Ongoing struggle indeed.
John Brown’s Women: A Novel by Susan Higginbotham released in December in the Historical Fiction genre.
Spanning three decades, John Brown’s Women is a tale of love and sacrifice, and of the ongoing struggle for America to achieve its promise of liberty and justice for all.
As the United States wrestles with its besetting sin—slavery—abolitionist John Brown is growing tired of talk. He takes actions that will propel the nation toward civil war and thrust three courageous women into history.
Wealthy Brown, married to John Brown’s oldest son, eagerly falls in with her husband’s plan to settle in Kansas. Amid clashes between pro-slavery and anti-slavery settlers, Wealthy’s adventure turns into madness, mayhem, and murder.
Fifteen-year-old Annie Brown is thrilled when her father summons her to the farm he has rented in preparation for his raid. There, she guards her father’s secrets while risking her heart.
Mary Brown never expected to be the wife of John Brown, much less the wife of a martyr. When her husband’s daring plan fails, Mary must travel into hostile territory, where she finds the eyes of the nation riveted upon John—and upon her.
Susan Higginbotham is the author of a number of historical novels set in medieval and Tudor England and, more recently, nineteenth-century America, including The Traitor’s Wife, The Stolen Crown, Hanging Mary, and The First Lady and the Rebel. She and her family, human and four-footed, live in Maryland, just a short drive from where John Brown made his last stand. When not writing or procrastinating, Susan enjoys traveling and collecting old photographs.
In an interview in 1908, Annie Brown, one of the three heroines of John Brown’s Women, said, “People who never did a heroic thing themselves are very particular as to how heroes behave.” This served as the epigraph for my novel, which tells the stories of three strong women associated with the American abolitionist.
John Brown was a controversial figure in 1859, when he went to the gallows, and still is today. He bungled the raid at Harpers Ferry, leading to the deaths of many of his brave young followers and to his own capture and execution. In Kansas in 1856, he directed the murders of five pro-slavery settlers who had been menacing the Brown family and others in the area. He was a loving father and a tender husband. He was an honest man who also misappropriated funds entrusted to him. Thanks to his lesser-known Missouri raid in 1858, eleven enslaved people (plus a baby born along the way) were helped to freedom in Canada.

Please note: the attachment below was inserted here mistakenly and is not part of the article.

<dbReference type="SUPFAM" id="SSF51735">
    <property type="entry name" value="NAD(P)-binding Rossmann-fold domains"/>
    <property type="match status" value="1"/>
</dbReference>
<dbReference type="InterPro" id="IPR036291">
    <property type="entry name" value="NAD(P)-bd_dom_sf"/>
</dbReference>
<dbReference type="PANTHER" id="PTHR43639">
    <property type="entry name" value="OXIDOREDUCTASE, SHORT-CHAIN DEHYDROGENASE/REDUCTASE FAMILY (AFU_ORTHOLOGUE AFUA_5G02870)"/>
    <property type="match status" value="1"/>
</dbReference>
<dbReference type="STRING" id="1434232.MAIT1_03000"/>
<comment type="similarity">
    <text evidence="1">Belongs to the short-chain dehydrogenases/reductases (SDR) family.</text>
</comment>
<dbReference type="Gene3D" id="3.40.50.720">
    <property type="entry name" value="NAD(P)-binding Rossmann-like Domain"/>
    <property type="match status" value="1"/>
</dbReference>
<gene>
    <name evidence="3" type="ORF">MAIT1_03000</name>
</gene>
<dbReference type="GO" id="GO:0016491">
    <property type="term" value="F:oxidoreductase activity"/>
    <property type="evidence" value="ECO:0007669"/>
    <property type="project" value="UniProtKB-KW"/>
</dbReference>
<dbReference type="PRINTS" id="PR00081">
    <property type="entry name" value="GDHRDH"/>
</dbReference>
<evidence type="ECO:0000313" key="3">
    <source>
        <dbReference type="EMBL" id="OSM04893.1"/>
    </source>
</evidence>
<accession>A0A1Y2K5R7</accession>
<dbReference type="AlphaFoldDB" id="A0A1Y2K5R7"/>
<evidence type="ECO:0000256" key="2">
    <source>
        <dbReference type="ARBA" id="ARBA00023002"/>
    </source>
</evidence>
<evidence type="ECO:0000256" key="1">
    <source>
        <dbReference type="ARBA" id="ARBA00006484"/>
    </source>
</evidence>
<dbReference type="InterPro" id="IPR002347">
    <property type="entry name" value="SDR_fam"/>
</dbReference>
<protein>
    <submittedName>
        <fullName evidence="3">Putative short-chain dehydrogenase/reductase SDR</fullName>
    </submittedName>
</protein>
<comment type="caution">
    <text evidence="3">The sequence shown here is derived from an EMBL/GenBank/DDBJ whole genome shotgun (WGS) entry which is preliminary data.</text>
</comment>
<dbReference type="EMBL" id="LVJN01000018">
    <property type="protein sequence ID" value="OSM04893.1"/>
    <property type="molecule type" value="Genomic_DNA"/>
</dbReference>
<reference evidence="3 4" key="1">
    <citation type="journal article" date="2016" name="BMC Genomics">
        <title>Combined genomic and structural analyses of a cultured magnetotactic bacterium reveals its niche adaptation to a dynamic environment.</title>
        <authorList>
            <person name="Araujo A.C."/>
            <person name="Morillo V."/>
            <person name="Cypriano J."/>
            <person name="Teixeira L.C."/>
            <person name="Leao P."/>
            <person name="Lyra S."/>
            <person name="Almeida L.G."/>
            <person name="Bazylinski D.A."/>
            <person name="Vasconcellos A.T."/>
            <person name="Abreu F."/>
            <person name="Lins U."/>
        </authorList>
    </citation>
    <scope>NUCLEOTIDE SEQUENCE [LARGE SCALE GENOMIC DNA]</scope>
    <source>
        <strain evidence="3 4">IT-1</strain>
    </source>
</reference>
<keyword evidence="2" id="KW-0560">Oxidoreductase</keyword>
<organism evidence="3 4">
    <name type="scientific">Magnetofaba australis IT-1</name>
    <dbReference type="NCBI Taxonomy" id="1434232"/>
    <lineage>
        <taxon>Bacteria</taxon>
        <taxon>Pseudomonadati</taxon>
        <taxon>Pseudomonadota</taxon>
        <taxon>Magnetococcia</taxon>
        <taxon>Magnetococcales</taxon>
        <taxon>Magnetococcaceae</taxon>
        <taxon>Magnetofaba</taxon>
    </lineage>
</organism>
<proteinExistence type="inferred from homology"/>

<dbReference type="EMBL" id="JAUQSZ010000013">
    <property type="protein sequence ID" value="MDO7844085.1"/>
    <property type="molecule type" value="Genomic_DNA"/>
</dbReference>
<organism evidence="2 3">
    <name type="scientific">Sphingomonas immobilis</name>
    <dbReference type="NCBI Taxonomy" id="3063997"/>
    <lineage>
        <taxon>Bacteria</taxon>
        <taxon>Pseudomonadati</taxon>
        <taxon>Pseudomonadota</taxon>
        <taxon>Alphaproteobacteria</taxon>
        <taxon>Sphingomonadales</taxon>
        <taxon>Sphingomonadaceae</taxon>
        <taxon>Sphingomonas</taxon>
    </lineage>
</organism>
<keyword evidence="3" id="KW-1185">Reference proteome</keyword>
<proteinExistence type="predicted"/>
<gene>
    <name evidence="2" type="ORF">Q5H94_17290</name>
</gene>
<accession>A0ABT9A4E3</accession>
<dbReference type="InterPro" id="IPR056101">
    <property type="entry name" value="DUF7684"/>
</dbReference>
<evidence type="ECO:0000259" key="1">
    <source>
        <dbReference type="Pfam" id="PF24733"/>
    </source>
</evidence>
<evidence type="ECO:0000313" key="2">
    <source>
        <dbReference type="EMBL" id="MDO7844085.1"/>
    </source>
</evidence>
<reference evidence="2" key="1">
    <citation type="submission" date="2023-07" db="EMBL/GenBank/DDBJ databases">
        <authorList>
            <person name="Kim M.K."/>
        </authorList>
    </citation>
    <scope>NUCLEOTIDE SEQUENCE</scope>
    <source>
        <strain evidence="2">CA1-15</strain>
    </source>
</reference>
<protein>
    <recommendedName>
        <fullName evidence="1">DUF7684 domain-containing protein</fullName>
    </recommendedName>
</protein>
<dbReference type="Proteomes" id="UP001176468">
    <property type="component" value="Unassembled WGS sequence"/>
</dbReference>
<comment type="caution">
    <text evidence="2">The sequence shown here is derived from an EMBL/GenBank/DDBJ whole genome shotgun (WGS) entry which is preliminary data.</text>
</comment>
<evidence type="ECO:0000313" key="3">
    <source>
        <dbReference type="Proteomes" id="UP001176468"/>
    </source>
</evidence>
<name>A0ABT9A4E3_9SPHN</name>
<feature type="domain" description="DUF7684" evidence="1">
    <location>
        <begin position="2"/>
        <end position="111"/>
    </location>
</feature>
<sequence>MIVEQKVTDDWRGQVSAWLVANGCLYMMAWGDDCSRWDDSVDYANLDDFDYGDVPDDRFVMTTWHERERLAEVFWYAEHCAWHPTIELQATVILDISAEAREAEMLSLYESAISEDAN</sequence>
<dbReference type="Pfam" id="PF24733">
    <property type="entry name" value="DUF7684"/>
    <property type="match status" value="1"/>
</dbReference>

In short, he was a complex man.
The United States today, unfortunately, does not have much stomach for complexity or nuance. We see things in black or white, with little tolerance for shades of gray, and history is no exception. One side would prefer that students learn nothing about our Founders’ faults, and the other would prefer that we dismiss them wholesale as racist, sexist hypocrites. A post about someone like Robert E. Lee on a Civil War site invariably degenerates into a free-for-all, with one side praising the general as a beau ideal of a Southern gentleman acting with only the purest motives and the other side turning him into a caricature of rascality and veniality.
Things could well get worse. As I write this, there is a growing movement to restrict how history is taught in American schools. Under the guise of banning so-called Critical Race Theory, a concept that has come to mean pretty much any subject parents of the Podsnap persuasion would prefer to ignore, teachers are being threatened with losing their livelihoods if they stray too far from what I call the “Live Love Laugh” version of American history. It’s a version which prefers to gloss over the messy bits, which confuses patriotism with blind adoration. To avoid being censured or fired, some teachers may well be tempted to give in and just teach straight from their textbook, a textbook usually chosen so as not to offend the sensibilities of the larger book-buying states.
And that would be a sad thing. Because not only is watered-down or polished-up history often misleading, it’s boring. And once a student is bored by a subject, he or she may never make his or her way back to it.
Whatever you can say about John Brown, he wasn’t boring. And neither were the many other flawed figures who roam through history—American or otherwise. We owe it to them—and to ourselves—to tell their whole stories, not just those aspects that we might like at any given point in time. Then we can judge whether they are heroes, villains, or, quite likely, those who fall into the vast spectrum in between.
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